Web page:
"The latest completion plan submitted by Flintco omits critical tasks, continues to lack subcontractor coordination and contains little detail to permit the City to track and verify progress," the letter states. "In addition, Flintco has claimed a rate of progress in clearing repair and completion items that is greatly exaggerated, and continues to report items as completed that are not complete."
In late December, Palo Alto officials met with Flintco representatives and the company's surety and announced their intention to terminate the contract unless a plan is presented showing that the project will likely be completed by late January.
The plan offered by Flintco on Dec. 23 failed in that task. According to Keene, it was "deficient in numerous respects, including the failure to consider the coordination of trades, failure to take into account significant contract requirements for completion, and the expectation that a punch list would only take one day to prepare." Palo Alto and Flintco officials also clashed over which items are really "complete," with Flintco claiming that the extra work was a result of design deficiencies and the city accusing the company of mischaracterizing the status of completion. In late December, city officials told Flintco's surety, Zurich American Insurance Company, that it didn't seem likely that the company would complete the necessary work on hundreds of items without outside assistance and that if it didn't increase its staffing, its contract would be terminated.
Keene's Jan. 10 letter to Flintco states that Flintco's assertion that the project has reached completion "is yet another of many instances in which Flintco has demonstrated an unwillingness to accept responsibility for its own failings."
"Flintco has broken so many promises to get this Project finished that it has lost all credibility with the City," Keene wrote.
The Mitchell Park Library and Community Center is the largest and most expensive project in a $76 million bond to renovate the city's libraries that voters approved in 2008. Earlier this week, as he was recapping the city's 2013 accomplishments, Keene referred to the project as "an extreme disappointment" but stressed that it is "almost completed" and pledged that it will open this year.
Sartor said in a press release that despite the disruption, "we are confident that a new general contractor will be able to finish the project faster and with better quality than if Flintco had stayed on the project."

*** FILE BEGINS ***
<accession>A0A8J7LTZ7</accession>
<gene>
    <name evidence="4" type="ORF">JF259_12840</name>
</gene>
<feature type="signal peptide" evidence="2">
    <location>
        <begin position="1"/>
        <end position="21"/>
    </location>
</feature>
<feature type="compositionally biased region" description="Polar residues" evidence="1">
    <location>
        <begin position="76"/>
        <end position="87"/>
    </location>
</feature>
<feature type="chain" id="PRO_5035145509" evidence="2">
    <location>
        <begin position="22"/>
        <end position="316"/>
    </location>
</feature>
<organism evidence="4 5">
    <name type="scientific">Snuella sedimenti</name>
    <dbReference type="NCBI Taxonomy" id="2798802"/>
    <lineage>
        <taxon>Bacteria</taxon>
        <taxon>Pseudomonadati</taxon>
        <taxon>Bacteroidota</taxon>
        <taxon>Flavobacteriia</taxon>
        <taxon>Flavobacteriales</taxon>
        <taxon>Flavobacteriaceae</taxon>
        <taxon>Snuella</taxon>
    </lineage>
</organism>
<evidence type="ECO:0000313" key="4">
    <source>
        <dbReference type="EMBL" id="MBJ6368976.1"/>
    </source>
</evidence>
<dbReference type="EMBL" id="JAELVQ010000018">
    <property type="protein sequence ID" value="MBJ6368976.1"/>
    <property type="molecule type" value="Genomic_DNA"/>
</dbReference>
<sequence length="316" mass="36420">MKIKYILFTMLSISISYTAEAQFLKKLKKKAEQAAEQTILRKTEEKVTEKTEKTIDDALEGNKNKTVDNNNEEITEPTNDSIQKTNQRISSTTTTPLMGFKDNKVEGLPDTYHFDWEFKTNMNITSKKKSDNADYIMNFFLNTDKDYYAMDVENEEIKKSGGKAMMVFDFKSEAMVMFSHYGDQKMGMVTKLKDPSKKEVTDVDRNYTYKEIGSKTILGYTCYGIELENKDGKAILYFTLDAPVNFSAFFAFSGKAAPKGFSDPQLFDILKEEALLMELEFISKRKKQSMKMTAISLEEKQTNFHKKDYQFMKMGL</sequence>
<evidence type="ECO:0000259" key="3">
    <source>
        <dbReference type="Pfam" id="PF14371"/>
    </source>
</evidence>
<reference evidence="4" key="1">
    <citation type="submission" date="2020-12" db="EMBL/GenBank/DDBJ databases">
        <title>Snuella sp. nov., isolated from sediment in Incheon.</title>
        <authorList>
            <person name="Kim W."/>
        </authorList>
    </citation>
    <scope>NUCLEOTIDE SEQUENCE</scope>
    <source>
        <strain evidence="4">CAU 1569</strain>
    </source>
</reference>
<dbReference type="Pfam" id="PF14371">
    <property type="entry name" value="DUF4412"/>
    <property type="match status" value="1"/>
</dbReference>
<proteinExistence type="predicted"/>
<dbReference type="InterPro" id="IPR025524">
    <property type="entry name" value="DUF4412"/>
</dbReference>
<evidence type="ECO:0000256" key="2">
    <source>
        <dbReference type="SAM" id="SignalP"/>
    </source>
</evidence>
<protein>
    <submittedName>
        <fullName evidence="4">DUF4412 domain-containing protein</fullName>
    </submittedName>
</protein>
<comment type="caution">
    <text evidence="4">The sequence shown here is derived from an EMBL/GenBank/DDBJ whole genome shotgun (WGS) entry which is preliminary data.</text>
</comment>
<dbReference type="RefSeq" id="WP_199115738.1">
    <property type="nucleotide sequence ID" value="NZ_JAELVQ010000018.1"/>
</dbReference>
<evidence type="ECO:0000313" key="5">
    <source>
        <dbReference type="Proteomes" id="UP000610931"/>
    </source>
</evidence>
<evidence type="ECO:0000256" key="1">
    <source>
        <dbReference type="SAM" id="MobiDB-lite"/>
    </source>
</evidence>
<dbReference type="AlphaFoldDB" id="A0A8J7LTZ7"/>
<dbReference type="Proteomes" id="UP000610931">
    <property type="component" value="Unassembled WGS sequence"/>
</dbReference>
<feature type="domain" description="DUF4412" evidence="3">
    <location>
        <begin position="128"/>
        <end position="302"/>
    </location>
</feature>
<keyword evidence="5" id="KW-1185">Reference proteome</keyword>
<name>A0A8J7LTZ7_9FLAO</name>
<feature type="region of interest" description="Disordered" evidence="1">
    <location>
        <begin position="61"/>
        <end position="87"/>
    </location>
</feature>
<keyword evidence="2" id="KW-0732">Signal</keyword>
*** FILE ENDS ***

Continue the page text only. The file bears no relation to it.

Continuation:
The company's sureties now have 60 days to find a new general contractor. If that doesn't happen, the city would hire its own replacement contractor and charge Flintco and the surety, according to the city's announcement of the contract termination.
Keene has requested that Flintco's sureties meet with the city on Jan. 13 to discuss "what action will be undertaken by the sureties to fulfill their obligations under the performance bond." The City Council is scheduled later that day to discuss potential litigation relating to the Mitchell Park project.
Online Editor Eric Van Susteren contributed to this report.
Read the Full article at sfgate.com
America's Cup cost to S.F. more than doubles
Expenses for port added in new budget analysis / Preliminary report didn't include expenses for port
San Francisco's red ink from the 34th America's Cup doubled Monday, with updated figures showing the city lost $11.5 million hosting the event.
Hiring goals, union rates
The event authority met the goal of having 50 percent of the new hires on its contracts be San Francisco residents in 2013, but not in the area of temporary installation work, where only 87 of the 252 people hired to set up grandstands and other structures were from the city, the report found. No information was available for two preliminary races in 2012.
The issue became a political flash point for the Local 22 Carpenters Union, which picketed for weeks outside City Hall and race organizers' offices.
The event authority also failed to pay union-level wages as it had agreed to do, a city audit showed, and was assessed more than $400,000 in back wages. The city also is still trying to verify the number of local small businesses that got some of the 328 event authority contracts. So far, it has found six with a special certification from the city verifying their status as small businesses, according to the report, but there may be more.
That wasn't good enough, said Avalos, the progressive supervisor who commissioned the report.
"Harvey's report shows that the event authority and the Lee administration are really committed to the 'trickle' in 'trickle-down economics,' " Avalos said. "Given the cost to the city and failure on commitments to small businesses and local workers, I'd say it wasn't worth it."
Chaffee Zoo ground breaking ceremony for the African Adventure exhibit. The project is on about 18 acres and valued at nearly $55,000,000.00. Harris Construction is the General contractor. Funding came from Measure Z which will be back on the ballot soon. The new exhibit will house African lions, elephants, cheetahs, rhinos and meerkats.